Mining the Cultural Evidence: Situating Planning and Leadership within the Academic Library Culture

Lyn Currie, Carol Shepstone

Abstract


Objective – This study investigated organizational culture in two academic libraries in order to propose culturally responsive strategies for developing planning and leadership initiatives. A case study conducted at the University of Saskatchewan Library (Shepstone & Currie, 2008) was replicated at two other Canadian academic libraries to generate some comparative data on organizational culture in Canadian academic libraries.

Methods – The Competing Values Framework (Cameron & Quinn, 1999, 2006) provided the theoretical framework and the methodology for diagnosing and understanding organizational culture. The Organizational Culture Assessment Instrument (OCAI) was administered by questionnaire to all library staff at Mount Royal University and Carleton University libraries.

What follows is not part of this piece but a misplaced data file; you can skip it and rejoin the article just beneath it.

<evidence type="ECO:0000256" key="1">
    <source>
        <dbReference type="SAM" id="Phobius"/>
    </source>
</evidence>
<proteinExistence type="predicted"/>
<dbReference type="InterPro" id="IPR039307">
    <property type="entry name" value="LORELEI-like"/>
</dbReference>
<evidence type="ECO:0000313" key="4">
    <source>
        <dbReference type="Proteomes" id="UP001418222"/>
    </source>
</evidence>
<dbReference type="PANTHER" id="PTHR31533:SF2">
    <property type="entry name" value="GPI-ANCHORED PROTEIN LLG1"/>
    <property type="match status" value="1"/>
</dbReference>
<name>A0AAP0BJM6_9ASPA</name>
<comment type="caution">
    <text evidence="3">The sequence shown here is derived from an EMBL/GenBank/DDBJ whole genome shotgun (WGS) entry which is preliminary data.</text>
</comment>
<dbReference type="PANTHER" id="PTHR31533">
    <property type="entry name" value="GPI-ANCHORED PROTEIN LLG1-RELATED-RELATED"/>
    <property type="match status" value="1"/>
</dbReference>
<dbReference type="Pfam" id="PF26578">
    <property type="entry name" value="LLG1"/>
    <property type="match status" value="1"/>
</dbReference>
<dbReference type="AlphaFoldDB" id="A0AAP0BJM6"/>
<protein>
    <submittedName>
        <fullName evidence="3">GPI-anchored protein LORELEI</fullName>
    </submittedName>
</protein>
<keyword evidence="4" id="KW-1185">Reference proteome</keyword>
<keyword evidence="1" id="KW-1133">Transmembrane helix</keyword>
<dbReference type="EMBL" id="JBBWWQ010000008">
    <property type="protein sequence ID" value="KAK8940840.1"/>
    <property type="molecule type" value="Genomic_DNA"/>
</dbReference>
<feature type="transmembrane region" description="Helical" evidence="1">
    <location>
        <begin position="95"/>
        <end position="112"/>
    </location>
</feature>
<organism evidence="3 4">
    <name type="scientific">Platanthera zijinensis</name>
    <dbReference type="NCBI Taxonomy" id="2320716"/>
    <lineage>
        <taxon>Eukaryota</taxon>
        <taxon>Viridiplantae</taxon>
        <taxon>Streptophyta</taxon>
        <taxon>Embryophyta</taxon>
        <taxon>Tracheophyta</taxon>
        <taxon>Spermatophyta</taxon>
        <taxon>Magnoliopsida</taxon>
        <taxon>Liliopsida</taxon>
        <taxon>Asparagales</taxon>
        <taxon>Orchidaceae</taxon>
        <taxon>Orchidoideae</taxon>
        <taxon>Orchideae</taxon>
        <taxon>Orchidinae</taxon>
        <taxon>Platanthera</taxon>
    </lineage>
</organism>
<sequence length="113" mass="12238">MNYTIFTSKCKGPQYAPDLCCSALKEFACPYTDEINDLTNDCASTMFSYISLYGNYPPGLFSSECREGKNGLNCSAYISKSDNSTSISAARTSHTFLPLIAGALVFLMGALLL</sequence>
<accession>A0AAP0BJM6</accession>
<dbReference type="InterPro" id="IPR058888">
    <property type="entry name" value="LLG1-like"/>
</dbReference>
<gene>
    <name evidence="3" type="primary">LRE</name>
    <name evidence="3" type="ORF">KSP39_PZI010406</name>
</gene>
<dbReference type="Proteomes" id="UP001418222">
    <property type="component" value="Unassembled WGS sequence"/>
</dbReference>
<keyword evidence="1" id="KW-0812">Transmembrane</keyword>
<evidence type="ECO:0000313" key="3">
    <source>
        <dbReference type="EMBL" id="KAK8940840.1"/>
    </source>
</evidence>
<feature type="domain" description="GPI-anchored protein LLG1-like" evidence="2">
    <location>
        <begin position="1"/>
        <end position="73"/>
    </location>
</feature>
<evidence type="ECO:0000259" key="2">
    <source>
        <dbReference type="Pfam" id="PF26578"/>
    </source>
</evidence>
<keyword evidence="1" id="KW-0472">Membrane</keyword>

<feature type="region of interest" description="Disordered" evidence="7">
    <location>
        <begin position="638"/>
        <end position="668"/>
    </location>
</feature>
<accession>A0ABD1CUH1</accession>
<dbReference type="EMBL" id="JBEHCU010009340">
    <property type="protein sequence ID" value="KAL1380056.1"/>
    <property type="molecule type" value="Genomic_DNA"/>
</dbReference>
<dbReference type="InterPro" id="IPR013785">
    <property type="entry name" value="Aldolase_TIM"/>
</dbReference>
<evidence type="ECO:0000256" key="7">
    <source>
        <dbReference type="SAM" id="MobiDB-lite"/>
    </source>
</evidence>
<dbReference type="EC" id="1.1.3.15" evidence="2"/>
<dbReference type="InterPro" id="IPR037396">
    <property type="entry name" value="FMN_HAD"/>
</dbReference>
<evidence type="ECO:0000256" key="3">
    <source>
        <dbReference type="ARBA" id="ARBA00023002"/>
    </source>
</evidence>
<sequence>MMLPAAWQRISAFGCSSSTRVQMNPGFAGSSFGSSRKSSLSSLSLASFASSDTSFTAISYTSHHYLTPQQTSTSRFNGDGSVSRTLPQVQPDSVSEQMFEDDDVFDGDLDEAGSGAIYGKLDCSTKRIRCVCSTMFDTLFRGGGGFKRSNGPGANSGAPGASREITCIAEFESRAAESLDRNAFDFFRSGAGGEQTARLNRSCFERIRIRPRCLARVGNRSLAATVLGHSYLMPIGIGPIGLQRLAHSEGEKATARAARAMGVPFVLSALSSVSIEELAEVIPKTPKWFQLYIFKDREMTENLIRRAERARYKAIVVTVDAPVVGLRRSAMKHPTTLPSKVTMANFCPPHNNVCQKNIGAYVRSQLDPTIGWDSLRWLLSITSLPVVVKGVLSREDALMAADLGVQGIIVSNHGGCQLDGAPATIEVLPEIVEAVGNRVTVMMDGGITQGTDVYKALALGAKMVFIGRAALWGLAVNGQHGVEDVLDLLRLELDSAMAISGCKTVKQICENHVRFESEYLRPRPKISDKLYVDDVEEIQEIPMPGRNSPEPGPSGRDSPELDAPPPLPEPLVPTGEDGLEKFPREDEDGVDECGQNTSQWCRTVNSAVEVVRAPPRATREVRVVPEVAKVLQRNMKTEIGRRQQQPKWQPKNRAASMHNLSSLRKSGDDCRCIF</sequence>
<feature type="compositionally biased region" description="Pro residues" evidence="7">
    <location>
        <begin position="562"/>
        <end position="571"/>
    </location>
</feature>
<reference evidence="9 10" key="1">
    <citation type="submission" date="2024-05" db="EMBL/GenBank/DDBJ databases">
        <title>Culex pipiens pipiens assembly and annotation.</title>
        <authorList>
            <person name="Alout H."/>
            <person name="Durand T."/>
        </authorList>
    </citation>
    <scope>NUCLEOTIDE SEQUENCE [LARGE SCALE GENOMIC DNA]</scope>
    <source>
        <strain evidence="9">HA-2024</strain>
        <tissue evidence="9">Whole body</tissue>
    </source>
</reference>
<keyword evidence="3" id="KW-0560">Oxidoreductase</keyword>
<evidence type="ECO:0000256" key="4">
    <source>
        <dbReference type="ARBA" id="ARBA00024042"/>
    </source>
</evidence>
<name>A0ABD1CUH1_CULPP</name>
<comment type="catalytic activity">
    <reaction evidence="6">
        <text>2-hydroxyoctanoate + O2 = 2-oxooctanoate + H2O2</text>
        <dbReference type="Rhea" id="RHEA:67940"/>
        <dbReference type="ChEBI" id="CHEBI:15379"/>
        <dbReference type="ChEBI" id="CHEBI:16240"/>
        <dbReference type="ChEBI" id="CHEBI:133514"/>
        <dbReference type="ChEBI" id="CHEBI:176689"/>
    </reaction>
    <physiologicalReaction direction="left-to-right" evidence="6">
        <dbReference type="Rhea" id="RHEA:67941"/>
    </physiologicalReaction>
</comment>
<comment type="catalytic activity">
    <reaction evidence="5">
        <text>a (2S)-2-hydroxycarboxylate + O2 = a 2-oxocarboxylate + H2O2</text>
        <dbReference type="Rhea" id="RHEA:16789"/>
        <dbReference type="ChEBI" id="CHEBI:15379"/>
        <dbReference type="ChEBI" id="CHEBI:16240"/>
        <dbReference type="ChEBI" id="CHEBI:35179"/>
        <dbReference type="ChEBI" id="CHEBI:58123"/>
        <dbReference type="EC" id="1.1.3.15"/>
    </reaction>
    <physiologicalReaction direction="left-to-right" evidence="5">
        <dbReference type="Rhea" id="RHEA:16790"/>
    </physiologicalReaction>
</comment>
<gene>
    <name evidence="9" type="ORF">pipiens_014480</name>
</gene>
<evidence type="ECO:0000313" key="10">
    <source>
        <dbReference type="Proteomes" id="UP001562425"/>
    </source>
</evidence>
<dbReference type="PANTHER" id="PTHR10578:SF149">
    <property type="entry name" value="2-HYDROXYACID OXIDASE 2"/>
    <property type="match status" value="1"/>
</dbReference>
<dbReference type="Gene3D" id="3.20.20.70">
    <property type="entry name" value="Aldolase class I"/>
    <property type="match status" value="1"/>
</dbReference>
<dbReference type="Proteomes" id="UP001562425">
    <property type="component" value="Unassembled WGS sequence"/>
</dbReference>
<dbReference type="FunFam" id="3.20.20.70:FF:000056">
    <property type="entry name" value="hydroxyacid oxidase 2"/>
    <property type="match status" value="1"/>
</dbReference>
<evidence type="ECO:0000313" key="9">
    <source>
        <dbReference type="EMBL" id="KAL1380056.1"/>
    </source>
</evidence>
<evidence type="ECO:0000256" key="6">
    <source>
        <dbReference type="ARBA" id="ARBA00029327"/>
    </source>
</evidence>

Results – Scores on the OCAI were used to graphically plot and describe the current and preferred culture profiles for each library. We compared the cultures at the three libraries and proposed strategies for initiating planning and developing leadership that were appropriate for the preferred cultures.

Conclusions – This research demonstrates that academic library culture can be diagnosed, understood, and changed in order to enhance organizational performance. Examining organizational culture provides evidence to guide strategy development, priority setting and planning, and the development of key leadership abilities and skills. Creating culturally appropriate support mechanisms, opportunities for learning and growth, and a clear plan of action for change and improvement are critical.

Keywords


academic libraries; organizational culture;planning;leadership

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